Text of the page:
My family doctor retired earlier this year and I hadn't gone in to meet his replacement until today. I was invited to participate in a five year health study for masters athletes (meaning old althletes) through the University of British Columbia and thought it would be interesting. They are tracking heart related health issues in professional and serious amateur athletes trying to understand sudden unexpected heart issues in active people.
My new doctor filled out the lab work request for a blood lipid profile (cholesterol) and some other goodies and then said that since I'm a runner he'd like to have a baseline ECG while I'm there. The idea is that should I develop heart issues later they would have a baseline measure to compare it to.
I didn't think to ask questions at the time but after leaving I was left wondering if this was common for all athletes or just runners. He'd specifically asked if I was a runner (actually he looked at me and said "you're a runner") and I'm curious if I had still played hockey or was a serious volleyball player would the same test be recommended? Is there something inherent about running that makes our hearts want to explode?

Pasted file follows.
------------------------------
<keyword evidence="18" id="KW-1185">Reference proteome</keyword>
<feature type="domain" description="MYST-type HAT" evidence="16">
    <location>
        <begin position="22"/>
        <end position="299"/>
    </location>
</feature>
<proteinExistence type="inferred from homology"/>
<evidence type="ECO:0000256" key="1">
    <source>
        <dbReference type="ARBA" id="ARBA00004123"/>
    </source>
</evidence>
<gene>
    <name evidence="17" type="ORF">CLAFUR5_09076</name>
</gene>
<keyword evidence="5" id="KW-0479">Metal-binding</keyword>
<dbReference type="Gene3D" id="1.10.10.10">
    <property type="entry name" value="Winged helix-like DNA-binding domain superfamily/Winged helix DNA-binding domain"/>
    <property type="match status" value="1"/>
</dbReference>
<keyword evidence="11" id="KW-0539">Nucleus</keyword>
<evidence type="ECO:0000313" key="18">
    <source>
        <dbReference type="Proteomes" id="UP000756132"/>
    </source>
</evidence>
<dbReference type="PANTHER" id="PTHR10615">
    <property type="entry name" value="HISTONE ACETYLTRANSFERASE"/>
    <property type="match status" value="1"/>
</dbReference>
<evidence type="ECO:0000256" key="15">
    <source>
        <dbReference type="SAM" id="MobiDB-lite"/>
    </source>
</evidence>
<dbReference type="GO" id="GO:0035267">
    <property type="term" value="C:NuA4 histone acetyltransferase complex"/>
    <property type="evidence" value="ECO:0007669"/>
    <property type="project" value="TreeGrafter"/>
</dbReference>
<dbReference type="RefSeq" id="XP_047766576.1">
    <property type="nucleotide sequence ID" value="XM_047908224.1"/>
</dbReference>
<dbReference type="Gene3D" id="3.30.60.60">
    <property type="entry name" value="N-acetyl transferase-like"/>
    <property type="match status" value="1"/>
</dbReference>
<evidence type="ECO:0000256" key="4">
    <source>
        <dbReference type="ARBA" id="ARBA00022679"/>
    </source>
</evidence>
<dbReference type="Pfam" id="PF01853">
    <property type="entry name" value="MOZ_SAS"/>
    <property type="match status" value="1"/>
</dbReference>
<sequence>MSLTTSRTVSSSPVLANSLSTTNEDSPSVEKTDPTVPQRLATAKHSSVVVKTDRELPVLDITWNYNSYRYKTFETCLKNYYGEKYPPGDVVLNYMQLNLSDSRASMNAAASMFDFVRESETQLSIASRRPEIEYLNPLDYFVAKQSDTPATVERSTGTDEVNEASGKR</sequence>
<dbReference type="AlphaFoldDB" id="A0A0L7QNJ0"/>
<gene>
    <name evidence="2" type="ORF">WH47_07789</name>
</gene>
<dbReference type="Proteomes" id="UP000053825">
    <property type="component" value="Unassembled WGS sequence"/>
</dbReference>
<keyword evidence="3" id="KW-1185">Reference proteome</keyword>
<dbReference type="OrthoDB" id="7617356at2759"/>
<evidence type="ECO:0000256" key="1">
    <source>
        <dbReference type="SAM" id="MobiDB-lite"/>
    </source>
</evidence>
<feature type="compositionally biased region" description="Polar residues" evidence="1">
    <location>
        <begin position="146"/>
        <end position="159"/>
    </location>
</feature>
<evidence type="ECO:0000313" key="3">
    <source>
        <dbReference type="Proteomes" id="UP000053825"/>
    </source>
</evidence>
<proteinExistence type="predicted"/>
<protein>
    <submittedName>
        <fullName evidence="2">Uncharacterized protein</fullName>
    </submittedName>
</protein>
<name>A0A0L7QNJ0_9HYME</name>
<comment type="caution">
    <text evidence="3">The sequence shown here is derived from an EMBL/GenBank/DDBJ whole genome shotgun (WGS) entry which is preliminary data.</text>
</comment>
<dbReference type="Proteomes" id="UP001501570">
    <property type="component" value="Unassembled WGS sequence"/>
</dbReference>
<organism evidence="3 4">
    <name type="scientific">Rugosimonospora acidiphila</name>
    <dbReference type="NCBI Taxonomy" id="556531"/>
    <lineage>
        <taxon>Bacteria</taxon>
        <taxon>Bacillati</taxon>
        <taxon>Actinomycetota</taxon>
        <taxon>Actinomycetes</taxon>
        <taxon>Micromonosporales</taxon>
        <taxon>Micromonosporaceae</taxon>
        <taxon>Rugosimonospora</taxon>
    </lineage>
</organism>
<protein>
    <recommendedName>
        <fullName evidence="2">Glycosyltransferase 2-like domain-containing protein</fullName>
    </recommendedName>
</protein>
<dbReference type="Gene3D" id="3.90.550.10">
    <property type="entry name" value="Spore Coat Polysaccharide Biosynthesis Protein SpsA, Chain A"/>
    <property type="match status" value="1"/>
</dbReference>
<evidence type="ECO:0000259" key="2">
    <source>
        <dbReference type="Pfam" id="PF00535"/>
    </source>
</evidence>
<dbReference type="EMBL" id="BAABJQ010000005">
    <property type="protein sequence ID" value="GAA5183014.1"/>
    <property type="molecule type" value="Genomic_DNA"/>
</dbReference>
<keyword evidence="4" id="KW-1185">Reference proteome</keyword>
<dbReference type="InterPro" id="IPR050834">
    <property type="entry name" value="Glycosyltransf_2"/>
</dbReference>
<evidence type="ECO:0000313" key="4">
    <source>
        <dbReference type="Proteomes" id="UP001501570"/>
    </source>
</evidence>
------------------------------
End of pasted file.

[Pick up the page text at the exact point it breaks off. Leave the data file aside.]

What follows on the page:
My thought is that (though I don't know him really) this is a good doctor acting out of a sense of care and attention. There is a chance I'll be glad for that baseline measure one day (though I certainly hope not) and I'll think he was a wizard. I've seen runners fall and have heart issues at races. One young man died at my first marathon. There is a reason after all why the UBC study is so interesting and important. I've also seen recreational hockey players have heart issues. Recently in my home town one had to have the defibrillator they keep bolted to the wall used on him during a game.
But is there a bias about running? And if so is it valid?
My thought about heart issues at marathons is that they often arise out of unknown existing heart conditions brought to the surface from a stressful fitness activity. Then again I don't know and if there is a study I suspect doctors don't know either.
It all had me thinking though. In no way would I consider not running as I'm aware of the physical and mental health benefits running has brought to my life. I'm left thinking an ECG for fitness enthusiasts is likely an over abundance of caution which is fine. I wonder though if that is more or less likely to be directed at runners out of some sense of bias about the exertion it places on the body.
One plus for the new doctor that impressed me a great deal was when I asked if he felt as a vegan I needed yearly screening for B12 and iron. He looked at my last blood test a year ago and said that they were good and that if my diet didn't change there was no need to assume my levels would. Basically I was healthy a year ago as a vegan, so why not now? No need to assume being vegan necessitates ongoing blood work. I like him.